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We all have different ways of dealing with stressful contexts. Maybe you like to go to the gym and workout, or maybe you like to turn the music up in your car and sing along to the radio, when you're stressed out.

Either way, these two types of coping mechanisms are good and healthy, since they aren't harmful to you or others. But there are some undesirable coping mechanisms that you might have due to , that can be harmful to you and or other people.

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With that said, here are five common harmful coping mechanisms that you shouldn't ignore.

Number one, magnetism positivity.

I'm sure you've heard the call, good vibes only. This declaration and its accompany sensibilities, have become part of our societal culture.

Of course, there's nothing wrong with having a positive . Positivity can be a pretty powerful tool when are you gonna evident that in your life.

However, the notion of exclusively positive vibes, have been taken to the extreme. Toxic positivity. Toxic positivity should not come from a neighborhood of sincere gaiety, it comes from a place of denial, invalidation or minimization.

It's an attempt to display a positive disposition at all times, even when you're not in the best of moods. It's usually so excessive, that the harmful positivity terms are obvious.

Some examples of poisonous positivity are, "Don't think about it, tested positive. Everything will work out in the end. If I can do it, so can you." Or, "It could be worse."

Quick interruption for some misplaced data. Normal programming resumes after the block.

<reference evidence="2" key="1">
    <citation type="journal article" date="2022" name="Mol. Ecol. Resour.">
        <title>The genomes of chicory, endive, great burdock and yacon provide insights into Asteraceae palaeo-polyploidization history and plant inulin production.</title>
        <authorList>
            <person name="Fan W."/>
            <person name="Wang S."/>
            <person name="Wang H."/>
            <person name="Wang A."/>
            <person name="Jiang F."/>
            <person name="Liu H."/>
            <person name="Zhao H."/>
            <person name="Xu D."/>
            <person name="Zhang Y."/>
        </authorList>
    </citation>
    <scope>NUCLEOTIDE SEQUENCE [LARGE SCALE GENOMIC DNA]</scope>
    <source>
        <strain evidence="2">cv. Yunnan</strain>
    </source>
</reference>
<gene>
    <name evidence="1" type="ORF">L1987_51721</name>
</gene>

When you thrust yourself to be positive at all times, you're placing a ban and quashing your feelings, which can lead to doubt, shame, and relational problems with others.

Sometimes life really sucks, and no quantity of positivity can fix it. It's all right to be angry, distrustful, ruffled or deeply upset about things. The good and the bad affections are all part of being human.

Number two, isolating yourself.

For now, being socially distant is our safest option. But there're other ways you might be isolating yourself without realizing it. Socially isolating yourself simply because you don't like the people who are around you, is not a healthful habit.

This can make it harder for you to relate to others overall, when you do something like this. As a category, we are social animals and we crave and need suitable alliance with other people.

You can learn a lot from the people around you. When you connect with others in a healthy form through supportive meetings and good healthy talks, you're allowing yourself to grow emotionally and mentally.

Fostering your mental resilience can be helpful when times of stress do arise. If you feel agitated in social status, try going to see an happening with someone you know, or reach out to a professional therapist, who can teach you techniques to reduce the stress you feel caused by social situations.

Number three, acceptance.

When mortal bad happens, our intelligences immediately embellish the happening, that draws it seem like it's the worst possible thing to have ever happened to you.

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It's a mental trait that has kept humans alive for millions of years, so the same mistakes won't be repeated in need of survival.